There is a photo of Manji and his children with the words “Família Mange” written in big letters at an exhibit of CMC (Centro de Memória do Circo - Center of Circus Memorial of São Paulo City). (Photo taken in January 2016)

In other words, he was one of the legendary figures who moved overseas and made a living on their own during the “sacred period,” before the official start of Japanese immigration.

Two years before Kasato-maru set sail, Saburosuke Fujisaki opened the first Japanese-owned retail store on São Bento Street in São Paulo City in 1906. Soon after, Manji Takezawa was feeling nostalgic and visited a fellow from Japan for the first time since he moved to Brazil.

However, what he spoke at the time is said to be something that sounded more like broken Japanese, as Manji Takezawa had not used Japanese for over two decades: “Is Emperor still safe and sound?” Upon hearing it, Nanju Suzuki for the first time noted on the anecdote which was to be passed on for many generations to come—“Manji is indeed a samurai soldier and surely Japanese.”

It is possible that this Manji Takezawa and the boy in his company could have been the “performer Jeronymo and Joannito the lad” in the ad. In other words, Manji Takezawa and his fellows were former members of Satsuma Company, and they headed to São Paulo, Brazil, after the troupe disbanded in Buenos Aires.

As a side note: in the late Edo period, there was a famous top spinning performer in Japan by the name of Manji Takezawa with a different kanji. Whether or not the two were the same person is another big mystery.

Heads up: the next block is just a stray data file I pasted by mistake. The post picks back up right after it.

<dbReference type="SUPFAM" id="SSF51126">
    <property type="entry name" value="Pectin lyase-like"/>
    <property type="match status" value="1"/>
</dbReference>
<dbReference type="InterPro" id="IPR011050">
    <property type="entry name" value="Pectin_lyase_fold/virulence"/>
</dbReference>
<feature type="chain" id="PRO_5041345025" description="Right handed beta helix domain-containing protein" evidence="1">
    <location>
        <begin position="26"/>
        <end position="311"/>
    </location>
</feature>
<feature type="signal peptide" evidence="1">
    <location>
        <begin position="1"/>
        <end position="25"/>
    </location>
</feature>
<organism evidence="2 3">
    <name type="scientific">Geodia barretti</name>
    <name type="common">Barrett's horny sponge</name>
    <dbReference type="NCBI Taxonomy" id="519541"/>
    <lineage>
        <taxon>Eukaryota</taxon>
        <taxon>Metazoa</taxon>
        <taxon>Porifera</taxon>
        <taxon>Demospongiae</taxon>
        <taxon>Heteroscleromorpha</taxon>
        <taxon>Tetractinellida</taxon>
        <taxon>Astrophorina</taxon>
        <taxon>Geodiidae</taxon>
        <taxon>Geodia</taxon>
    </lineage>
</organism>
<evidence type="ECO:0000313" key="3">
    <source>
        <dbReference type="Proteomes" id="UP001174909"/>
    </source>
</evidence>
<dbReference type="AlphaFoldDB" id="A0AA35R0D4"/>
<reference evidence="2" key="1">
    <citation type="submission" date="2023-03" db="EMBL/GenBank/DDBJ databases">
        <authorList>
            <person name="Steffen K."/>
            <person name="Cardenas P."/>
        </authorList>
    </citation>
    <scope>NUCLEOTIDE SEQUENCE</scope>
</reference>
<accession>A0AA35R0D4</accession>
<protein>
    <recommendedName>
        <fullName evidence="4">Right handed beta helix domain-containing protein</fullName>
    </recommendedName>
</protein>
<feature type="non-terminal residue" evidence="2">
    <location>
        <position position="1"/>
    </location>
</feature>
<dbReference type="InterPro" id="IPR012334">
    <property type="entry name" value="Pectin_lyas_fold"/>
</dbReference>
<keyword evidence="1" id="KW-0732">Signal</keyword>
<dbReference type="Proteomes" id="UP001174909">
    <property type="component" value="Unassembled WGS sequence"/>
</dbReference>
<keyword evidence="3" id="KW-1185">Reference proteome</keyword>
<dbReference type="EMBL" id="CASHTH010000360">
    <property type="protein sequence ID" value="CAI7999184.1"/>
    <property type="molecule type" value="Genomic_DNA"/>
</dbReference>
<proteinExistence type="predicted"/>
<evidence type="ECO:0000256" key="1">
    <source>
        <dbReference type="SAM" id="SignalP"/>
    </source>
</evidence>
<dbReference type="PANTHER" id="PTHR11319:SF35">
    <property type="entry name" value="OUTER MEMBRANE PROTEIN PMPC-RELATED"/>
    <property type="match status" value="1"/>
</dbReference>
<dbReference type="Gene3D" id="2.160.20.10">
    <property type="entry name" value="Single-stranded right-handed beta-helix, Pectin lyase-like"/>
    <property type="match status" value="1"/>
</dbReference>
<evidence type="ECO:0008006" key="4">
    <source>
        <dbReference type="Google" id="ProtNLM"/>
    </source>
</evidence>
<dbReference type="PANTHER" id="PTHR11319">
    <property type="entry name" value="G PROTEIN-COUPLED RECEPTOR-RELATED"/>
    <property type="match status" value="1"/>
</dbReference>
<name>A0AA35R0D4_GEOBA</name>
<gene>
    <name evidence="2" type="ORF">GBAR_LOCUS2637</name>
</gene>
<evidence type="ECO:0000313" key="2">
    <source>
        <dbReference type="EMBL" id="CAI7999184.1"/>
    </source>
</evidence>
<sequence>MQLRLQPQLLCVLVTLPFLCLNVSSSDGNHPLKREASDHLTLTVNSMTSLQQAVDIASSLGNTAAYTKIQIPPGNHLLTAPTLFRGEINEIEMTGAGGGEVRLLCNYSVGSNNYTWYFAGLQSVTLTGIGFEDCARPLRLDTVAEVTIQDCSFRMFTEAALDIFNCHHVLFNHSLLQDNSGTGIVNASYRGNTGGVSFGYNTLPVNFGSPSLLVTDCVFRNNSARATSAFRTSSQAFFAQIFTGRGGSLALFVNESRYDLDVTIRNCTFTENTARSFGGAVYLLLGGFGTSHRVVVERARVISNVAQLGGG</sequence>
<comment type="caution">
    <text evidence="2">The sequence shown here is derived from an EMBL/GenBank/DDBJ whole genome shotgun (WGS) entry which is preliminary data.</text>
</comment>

I’ve published a series with 27 articles about Manji Takezawa in Nikkey Shimbun titled “Uncovering the mystery of acrobat Manji Takezawa = the history of interaction between Japan and Brazil in circus business” in February 2016. I would very much appreciate it if you could take a look.

One of the keys to solve the mystery of who had come to São Paulo is the “Japanese-style ladder acrobatics.” What kind of performance was it?

One possibility is that an adult performer would have a child stand on his/her legs and the child would keep piling boxes at his/her feet to climb higher and higher.

This in fact is exactly the kind of performance that Manji Takezawa would have been good at. “Jeronymo” really might have been his stage name for the first performance in Brazil. However, there is no solid proof of this.

Still, we can say that a Japanese acrobat had a performance at the São Bento venue near the current Toyo district in São Paulo City as early as in 1873 (Meiji 6).

Coincidentally, it was the year in which Yukichi Fukuzawa in Viewing of Country Names introduced the country name “Brazil” to Japanese people for the first time in a geography book.

Even Yukichi Fukuzawa at the time probably could not have even imagined that a group of Japanese had already landed on South America by then and had an acrobatic performance there.


© 2022 Masayuki Fukasawa

acrobat Brazil Japanese Manji Takezawa São Paulo Satsuma South America